• 9. Conceptual Layer: Mapping Assets (What) SABSA Motivation (Why) Process (How) Location (Where) Time (When) Business Continuity Management Security Audit & Assurance Levels; Measurement, Metrics & Benchmarking Incident Response; Disaster Recovery; Change Control Programme Security Training Security Operation Schedule Management Conceptual O-ISM3 OSP-15: Operations Continuity Management GP-2: ISMS and Business Audit TSP-4: Service Level Management TSP-9: Security Personnel Training OSP-4: Information Systems IT Managed Domain Change Control TSP-4: Service Level Management SABSA O-ISM3 Developing the Business Attributes Profile TSP-3: Define Security Targets and Security Objectives developing operational risk management objectives through risk TSP-3: Define Security Targets and Security Objectives, assessment SSP-4: Define Division of Duties Rules DRAFT W hit e Paper 9
  • 10. Logical Layer: Mapping Assets (What) Motivation (Why) SABSA Logical O-ISM3 Information Security; System Integrity OSP-5: IT Managed Domain Patching OSP-6: IT Managed Domain Clearing OSP-7: IT Managed Domain Hardening OSP-17: Malware Protection Management Process (How) Location (Where) Time (When) Detailed Security Policy Making; Policy Compliance; Monitoring Intelligence Gathering Intrusion Detection; Event Monitoring; Process Development; Security Service Management; System Development Controls; Configuration Management Application Security Administration & Management Managing Application Deadlines & Cutoff OSP-11: Control OSP-8: Software Development Lifecycle Control OSP-19: Internal Technical Audit No match TSP-14: Information Operations Access SABSA O-ISM3 Asset management OSP-3: Inventory Management policy management GP-3: ISM Design and Evolution] DRAFT W hit e Paper 10
  • 11. Physical Layer: Mapping Assets (What) Motivation (Why) Process (How) SABSA Database Security; Software Integrity Physical O-ISM3 OSP-8: Software Development Lifecycle Control OSP-19: Internal Technical Audit Vulnerability Assessment; Penetration Testing; Threat Assessment OSP-23: Internal Events Detection and Analysis OSP-28: External Events Detection and Analysis OSP-19: Internal Technical Audit Location (Where) Time (When) Rule Definition; Key Management; ACL Maintenance; Backup Admin; Computer Forensics; Event Log Admin; Antivirus Admin Network Security Management; Site Security Management User Account Aging; Password Aging; Crpyto Key Aging; Administering Time Windows for Access Control TSP-4: Service Level Management OSP-16: Segmentation and Filtering Management OSP-12: Registration SABSA O-ISM3 Asset security and protection The whole O-ISM3 operational level operational risk data collection, operations management User The whole O-ISM3 tactical level DRAFT W hit e Paper 11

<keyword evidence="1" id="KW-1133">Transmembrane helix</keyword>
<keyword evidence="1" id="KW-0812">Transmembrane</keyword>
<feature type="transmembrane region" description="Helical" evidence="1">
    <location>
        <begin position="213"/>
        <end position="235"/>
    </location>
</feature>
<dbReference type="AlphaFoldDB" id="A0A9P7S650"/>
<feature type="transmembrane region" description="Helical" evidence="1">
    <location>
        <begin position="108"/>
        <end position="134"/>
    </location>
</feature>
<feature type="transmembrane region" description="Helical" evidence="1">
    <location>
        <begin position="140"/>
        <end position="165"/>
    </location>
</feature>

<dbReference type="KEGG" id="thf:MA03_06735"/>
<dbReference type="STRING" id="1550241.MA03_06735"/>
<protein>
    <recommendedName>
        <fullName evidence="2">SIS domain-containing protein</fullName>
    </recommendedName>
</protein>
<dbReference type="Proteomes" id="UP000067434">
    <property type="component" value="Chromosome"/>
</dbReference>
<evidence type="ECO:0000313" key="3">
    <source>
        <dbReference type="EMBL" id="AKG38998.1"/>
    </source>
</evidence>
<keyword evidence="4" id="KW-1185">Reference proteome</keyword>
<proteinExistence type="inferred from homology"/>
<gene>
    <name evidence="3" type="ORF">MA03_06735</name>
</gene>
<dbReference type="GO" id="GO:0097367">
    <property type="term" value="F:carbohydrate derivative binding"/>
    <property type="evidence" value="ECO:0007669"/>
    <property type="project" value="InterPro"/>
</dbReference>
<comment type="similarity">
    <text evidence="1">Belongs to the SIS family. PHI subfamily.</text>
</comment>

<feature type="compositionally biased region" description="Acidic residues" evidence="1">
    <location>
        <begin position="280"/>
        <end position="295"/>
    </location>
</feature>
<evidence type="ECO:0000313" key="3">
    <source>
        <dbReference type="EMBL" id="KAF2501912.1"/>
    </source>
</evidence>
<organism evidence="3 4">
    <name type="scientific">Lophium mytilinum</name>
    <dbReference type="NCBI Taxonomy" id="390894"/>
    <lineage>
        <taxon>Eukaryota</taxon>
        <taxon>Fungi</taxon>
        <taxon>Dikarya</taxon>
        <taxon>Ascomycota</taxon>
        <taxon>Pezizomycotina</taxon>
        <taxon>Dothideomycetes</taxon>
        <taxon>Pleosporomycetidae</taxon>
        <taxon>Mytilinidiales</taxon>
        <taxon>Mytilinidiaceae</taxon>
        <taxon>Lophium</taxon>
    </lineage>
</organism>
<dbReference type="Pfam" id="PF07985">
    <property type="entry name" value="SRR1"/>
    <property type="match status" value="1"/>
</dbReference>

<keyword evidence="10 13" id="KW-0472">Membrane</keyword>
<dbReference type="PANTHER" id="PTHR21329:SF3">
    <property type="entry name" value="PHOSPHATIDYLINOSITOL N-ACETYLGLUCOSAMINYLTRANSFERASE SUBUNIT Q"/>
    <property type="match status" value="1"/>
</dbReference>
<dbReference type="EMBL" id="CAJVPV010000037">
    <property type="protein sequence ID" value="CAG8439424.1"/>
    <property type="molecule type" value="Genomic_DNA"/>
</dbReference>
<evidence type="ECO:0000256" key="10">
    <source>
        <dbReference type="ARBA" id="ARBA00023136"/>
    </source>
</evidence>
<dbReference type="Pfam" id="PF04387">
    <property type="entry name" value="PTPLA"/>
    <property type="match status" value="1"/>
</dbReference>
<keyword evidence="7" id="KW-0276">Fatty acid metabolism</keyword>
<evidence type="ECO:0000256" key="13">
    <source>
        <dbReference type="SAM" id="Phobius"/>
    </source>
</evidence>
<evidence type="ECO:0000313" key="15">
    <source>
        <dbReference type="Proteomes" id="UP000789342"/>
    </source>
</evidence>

• 12. Component Layer: Mapping Assets (What) SABSA Motivation (Why) Process (How) Product Tools Security Integrity CERT Notifications; Research on Threats & Vulnerabilities Product Procurement; Project Management; Operations Management OSP-22: Alerts Monitoring No match & & Component O-ISM3 No match Location (Where) Platform Workstation and Equipment Security Management OSP-5: IT Managed Domain Patching OSP-6: IT Managed Domain Clearing OSP-7: IT Managed Domain Hardening OSP-17: Malware Protection Management Time (When) Time-out Configuration; Detailed Operation Sequence No match SABSA O-ISM3 personnel deployment Personnel Security security management tools and service monitoring OSP-9: Security Measures Change Control DRAFT W hit e Paper 12
  • 13. Mapping Maturity Levels The SABSA Risk Management Maturity Model coordinates risk management information from all parts of the business and demonstrates due diligence to senior management, auditors and regulators. It is based on the Capability Maturity Modeling (CMM). The O-ISM3 definition of capability is objective. The more metrics are in use, the better continuous improvement management action can be taken. Therefore, the more metrics involved, the higher the capability. As SABSA does not follow this approach, mapping between both is somewhat misleading, even if there are five levels with similar denominations. SABSA O-ISM3 Unreliable Undefined Informal Defined Defined Managed Monitored Controlled Optimized Optimized From either a SABSA or an O-ISM3 viewpoint, a particular business may decide to implement a selection of O-ISM3 processes. Similarly, a given organization may decide to implement selected O-ISM3 maturity levels. DRAFT W hit e Paper 13
  • 14. Roles Mapping In SABSA, trustees define KPI and KRI’s. In O-ISM3, this is a task of the TSP-4 process owner, and the task may be delegated to other process owners. SABSA O-ISM3 Owner Client Trustee Tactical Process owner Custodian Operational Process owner Management Levels Mapping O-ISM3 uses four management levels  generic,  strategic,  tactical,  operational. whereas SABSA uses two:  strategy & planning,  manage+measure+implement+design. SABSA O-ISM3 Implement+ Design Generic Strategy+Planning Strategic Manage and Measure Tactical NA Operational SABSA O-ISM3 Implement + Design Strategy + Planning business goals Manage and Measure security objectives business objectives DRAFT W hit e Paper 14
  • 15. SABSA O-ISM3 business drivers business goals business attributes business objectives ICT attributes security objectives Mapping Metrics SABSA security targets are the specific Key Risk Indicators (KRIs) for a Key Performance Indicator (KPI) related to the performance of a specific Attribute. SABSA O-ISM3 KRIs security targets DRAFT W hit e Paper 15